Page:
Non-profit status: Political signs on church property?

Is this church risking losing their non-profit status by having a bunch of signs on their property, implying support for those candidates? The church is also a polling place but the signs are outside the legal minimum distance from the door, so that much is cool.

Which church would that be?

I think they would be in the clear if they permitted anyone running to post a sign for people voting there to look at - that wouldn’t be seen as an endorsement in any sane world. I have seen this in many polling places in Pennsylvania, where oftentimes churches were used as polling stations. I don’t recall this ever being an issue for the reason I just stated.

A church near my house has two “Yes on 8” signs out front.

Ballot measures aren’t party slates or candidates - I don’t think an explicit endorsement of these presents any kind of constitutional issue.

A church near me, my polling place actually, had two Yes On 2 signs. I say had because I accidentally tripped over both of them when I was walking past there this morning and ruined them.

I dunno. I can’t keep Evangelicals straight. Berean something.

I talked to one of the elders and he seems to think they were put up by the poll workers. Dupage County used to be the Republican answer to Chicago and Cook County, but I don’t think things work like that here anymore. I think it’s more like somebody stuck all their leftover signs there yesterday and the management didn’t teake them away. I didn’t try sticking a sign for a Dem there as an experiment to see if it would be yanked.

As we both know this world isn’t sane, so I put nuttin’ past nobody. I called over there in a spirit of friendly warning. I may not agree with them, politically or theologically, but they’re good neighbors and I don’t want them to get in trouble for something an over-enthusiastic person did unofficially.

The basic rule, as I understand it, is that non-profit religious institutions can’t endorse a candidate or party. They can express opinions about political issues:,,id=154712,00.html

They can also lobby, but there are limits on their lobbying activities:,,id=163392,00.html

So you are saying that having the signs there, even if placed by an unknown third party, is an implied endorsement of those candidates, Gfactor?

I’m not sure there’s much guidance on that particular issue. I misread your OP (I thought you were asking about issue advocacy even though you clearly weren’t) and I hadn’t seen your last post when I made mine.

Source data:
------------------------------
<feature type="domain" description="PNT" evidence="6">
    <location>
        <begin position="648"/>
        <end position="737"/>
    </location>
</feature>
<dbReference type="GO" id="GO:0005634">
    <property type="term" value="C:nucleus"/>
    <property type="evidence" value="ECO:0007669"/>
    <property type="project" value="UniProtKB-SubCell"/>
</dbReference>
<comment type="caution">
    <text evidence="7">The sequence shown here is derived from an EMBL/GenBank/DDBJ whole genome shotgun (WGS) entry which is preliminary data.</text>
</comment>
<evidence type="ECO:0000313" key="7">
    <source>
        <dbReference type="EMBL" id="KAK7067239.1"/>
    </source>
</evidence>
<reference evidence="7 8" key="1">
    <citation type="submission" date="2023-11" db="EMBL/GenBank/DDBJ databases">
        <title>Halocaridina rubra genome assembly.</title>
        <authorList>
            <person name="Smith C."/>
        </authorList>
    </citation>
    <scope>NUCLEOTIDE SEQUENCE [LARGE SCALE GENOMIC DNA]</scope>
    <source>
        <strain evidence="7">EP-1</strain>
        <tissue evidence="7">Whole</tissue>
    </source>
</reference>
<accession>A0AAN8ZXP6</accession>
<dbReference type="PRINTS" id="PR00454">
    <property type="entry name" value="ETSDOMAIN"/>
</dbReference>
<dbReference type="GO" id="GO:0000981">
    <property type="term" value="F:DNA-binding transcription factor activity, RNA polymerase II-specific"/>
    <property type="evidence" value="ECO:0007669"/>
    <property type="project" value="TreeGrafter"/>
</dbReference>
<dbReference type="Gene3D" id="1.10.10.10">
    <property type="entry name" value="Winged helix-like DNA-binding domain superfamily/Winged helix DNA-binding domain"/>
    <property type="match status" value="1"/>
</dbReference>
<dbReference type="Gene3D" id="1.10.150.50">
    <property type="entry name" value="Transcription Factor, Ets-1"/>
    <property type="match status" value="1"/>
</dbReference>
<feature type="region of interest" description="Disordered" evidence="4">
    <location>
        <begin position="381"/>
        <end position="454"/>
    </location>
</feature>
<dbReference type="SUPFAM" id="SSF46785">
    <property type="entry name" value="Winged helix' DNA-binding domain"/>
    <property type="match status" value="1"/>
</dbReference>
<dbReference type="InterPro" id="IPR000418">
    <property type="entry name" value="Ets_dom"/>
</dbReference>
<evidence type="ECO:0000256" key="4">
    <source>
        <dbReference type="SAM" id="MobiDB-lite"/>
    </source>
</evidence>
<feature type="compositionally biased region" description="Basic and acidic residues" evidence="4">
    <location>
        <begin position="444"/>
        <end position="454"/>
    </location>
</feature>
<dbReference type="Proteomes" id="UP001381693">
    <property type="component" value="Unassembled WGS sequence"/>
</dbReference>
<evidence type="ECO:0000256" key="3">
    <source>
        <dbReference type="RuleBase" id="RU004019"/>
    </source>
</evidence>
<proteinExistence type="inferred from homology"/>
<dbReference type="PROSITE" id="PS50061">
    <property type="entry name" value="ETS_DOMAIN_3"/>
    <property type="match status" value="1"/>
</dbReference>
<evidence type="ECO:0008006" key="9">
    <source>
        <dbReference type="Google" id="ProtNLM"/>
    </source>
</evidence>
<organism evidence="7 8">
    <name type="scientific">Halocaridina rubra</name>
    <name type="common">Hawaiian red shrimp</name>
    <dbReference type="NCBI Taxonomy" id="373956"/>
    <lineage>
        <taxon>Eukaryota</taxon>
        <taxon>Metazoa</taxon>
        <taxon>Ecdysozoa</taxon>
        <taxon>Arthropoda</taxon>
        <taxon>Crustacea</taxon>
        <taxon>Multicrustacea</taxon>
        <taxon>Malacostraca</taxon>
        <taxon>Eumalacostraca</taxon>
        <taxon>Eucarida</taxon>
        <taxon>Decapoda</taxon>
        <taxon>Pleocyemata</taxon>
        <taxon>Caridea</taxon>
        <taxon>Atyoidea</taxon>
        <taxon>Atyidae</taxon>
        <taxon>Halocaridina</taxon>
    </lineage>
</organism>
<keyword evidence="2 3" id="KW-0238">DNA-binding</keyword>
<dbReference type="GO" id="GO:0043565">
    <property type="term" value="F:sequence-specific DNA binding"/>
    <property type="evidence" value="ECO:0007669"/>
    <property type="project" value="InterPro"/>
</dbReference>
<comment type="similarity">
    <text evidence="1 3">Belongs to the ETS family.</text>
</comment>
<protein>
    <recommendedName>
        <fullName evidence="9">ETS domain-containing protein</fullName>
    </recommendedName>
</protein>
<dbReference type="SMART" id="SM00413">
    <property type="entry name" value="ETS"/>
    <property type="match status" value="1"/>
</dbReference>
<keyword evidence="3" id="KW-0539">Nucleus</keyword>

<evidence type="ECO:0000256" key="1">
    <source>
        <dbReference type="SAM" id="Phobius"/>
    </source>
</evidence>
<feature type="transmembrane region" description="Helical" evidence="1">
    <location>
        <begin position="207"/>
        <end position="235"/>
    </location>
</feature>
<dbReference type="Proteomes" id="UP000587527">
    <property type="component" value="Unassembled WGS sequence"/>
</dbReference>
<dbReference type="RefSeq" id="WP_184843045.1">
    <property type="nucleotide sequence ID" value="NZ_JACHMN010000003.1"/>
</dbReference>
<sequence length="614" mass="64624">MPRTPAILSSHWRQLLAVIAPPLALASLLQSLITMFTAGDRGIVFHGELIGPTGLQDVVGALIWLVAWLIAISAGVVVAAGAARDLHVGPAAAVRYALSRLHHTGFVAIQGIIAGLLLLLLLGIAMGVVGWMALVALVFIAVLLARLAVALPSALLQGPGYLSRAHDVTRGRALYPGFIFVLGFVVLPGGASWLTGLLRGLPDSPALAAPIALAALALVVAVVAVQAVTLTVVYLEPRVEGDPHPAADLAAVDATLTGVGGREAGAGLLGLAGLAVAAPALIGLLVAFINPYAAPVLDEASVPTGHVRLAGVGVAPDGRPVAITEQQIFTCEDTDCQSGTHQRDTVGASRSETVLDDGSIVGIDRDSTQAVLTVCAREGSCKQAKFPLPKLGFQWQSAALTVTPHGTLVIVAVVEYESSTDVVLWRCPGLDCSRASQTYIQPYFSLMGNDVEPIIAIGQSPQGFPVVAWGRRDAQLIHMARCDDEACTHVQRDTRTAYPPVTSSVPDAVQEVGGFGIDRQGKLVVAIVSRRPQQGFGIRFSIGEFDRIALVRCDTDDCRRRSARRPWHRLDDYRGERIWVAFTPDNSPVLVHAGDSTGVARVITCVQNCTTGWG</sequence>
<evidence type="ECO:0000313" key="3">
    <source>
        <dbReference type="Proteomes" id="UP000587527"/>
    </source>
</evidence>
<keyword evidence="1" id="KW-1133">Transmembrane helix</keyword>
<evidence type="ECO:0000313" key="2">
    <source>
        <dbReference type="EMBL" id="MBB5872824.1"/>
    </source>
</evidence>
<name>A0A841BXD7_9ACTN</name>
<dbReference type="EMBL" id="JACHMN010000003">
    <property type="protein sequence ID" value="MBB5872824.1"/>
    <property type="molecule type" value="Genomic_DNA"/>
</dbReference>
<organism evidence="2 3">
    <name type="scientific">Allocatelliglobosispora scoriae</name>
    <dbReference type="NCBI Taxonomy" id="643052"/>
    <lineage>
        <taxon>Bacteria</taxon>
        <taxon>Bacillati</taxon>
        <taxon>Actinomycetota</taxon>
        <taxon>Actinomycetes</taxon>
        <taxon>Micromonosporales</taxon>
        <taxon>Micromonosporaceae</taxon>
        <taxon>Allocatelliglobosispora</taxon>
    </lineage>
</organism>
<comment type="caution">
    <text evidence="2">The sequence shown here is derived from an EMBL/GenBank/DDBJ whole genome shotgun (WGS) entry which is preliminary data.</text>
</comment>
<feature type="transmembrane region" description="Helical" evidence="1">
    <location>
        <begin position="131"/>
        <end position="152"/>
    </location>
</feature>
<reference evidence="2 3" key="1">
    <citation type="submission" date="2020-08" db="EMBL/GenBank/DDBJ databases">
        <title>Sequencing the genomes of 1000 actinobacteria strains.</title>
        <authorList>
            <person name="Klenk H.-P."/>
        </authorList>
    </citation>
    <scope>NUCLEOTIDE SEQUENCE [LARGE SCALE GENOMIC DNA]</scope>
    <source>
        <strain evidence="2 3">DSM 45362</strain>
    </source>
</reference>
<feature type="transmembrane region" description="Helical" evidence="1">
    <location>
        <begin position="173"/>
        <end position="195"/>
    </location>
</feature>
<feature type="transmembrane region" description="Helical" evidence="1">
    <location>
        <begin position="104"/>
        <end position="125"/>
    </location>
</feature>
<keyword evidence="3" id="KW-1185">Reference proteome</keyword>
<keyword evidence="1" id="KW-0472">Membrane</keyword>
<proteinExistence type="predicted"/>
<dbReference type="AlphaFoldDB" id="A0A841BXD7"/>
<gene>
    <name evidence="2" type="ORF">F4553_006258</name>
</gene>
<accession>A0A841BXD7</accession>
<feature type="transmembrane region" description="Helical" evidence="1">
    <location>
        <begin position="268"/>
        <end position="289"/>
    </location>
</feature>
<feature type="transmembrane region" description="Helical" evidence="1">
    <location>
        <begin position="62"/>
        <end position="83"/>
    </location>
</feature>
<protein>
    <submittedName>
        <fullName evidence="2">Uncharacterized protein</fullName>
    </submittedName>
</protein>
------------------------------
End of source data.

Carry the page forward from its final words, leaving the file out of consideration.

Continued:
Church officials seem to think it’s risky enough to warn their clergy: “DO NOT allow campaign signs to be placed on your church property.”
and see,

Over here, please.

Y’know, much as I like you guys, I says to myself, I says, “drop? You’re in the office by yourself today. Nobody will care if you leave your phone on ‘speaker’ and broadcast lo-fi classical music until the nice lady from the IRS answers the phone.”

Short answer, yeah, it can cause problems. Nice Lady suggested they move the signs down the street. I suggested they move them to the tennis courts across the street. Elder Joe asked a polling judge if he could just take them down. Judge said, “You can do whatever you want with them It’s your property.”

Here, by the way, is the complete IRS Guide for Churches and Religious Organizations:

My polling place is a public school. Today there are signs on the walkway leading to the polling entrance and volunteers handing out literature for various candidates. They’ll all be gone tonight at 7:00 p.m.

If my public school district can allow it without getting in trouble with the IRS, I don’t see why it should be a problem with your church.

Is your public school district recognized as tax exempt under IRC 501©(3)?

It is possible:

But it is unlikely:,1607,7-160-17451_18668_18689-54442--,00.html

If not, that’s a significant difference because the limitations we’ve been discussing apply to entities recognized as tax-exempt under 501©(3).

It would be an interesting case. Churches are tax exempt because of the 1st Amendment, not because of a tax code.

I bet you could make an interesting case against the tax code.

Do you have a citation for this proposition?

Not really.,+Inc.+v.+United+States&source=web&ots=OcmIbnx9rp&sig=qGbvIosrrbv4agG-0cseuUcJEp4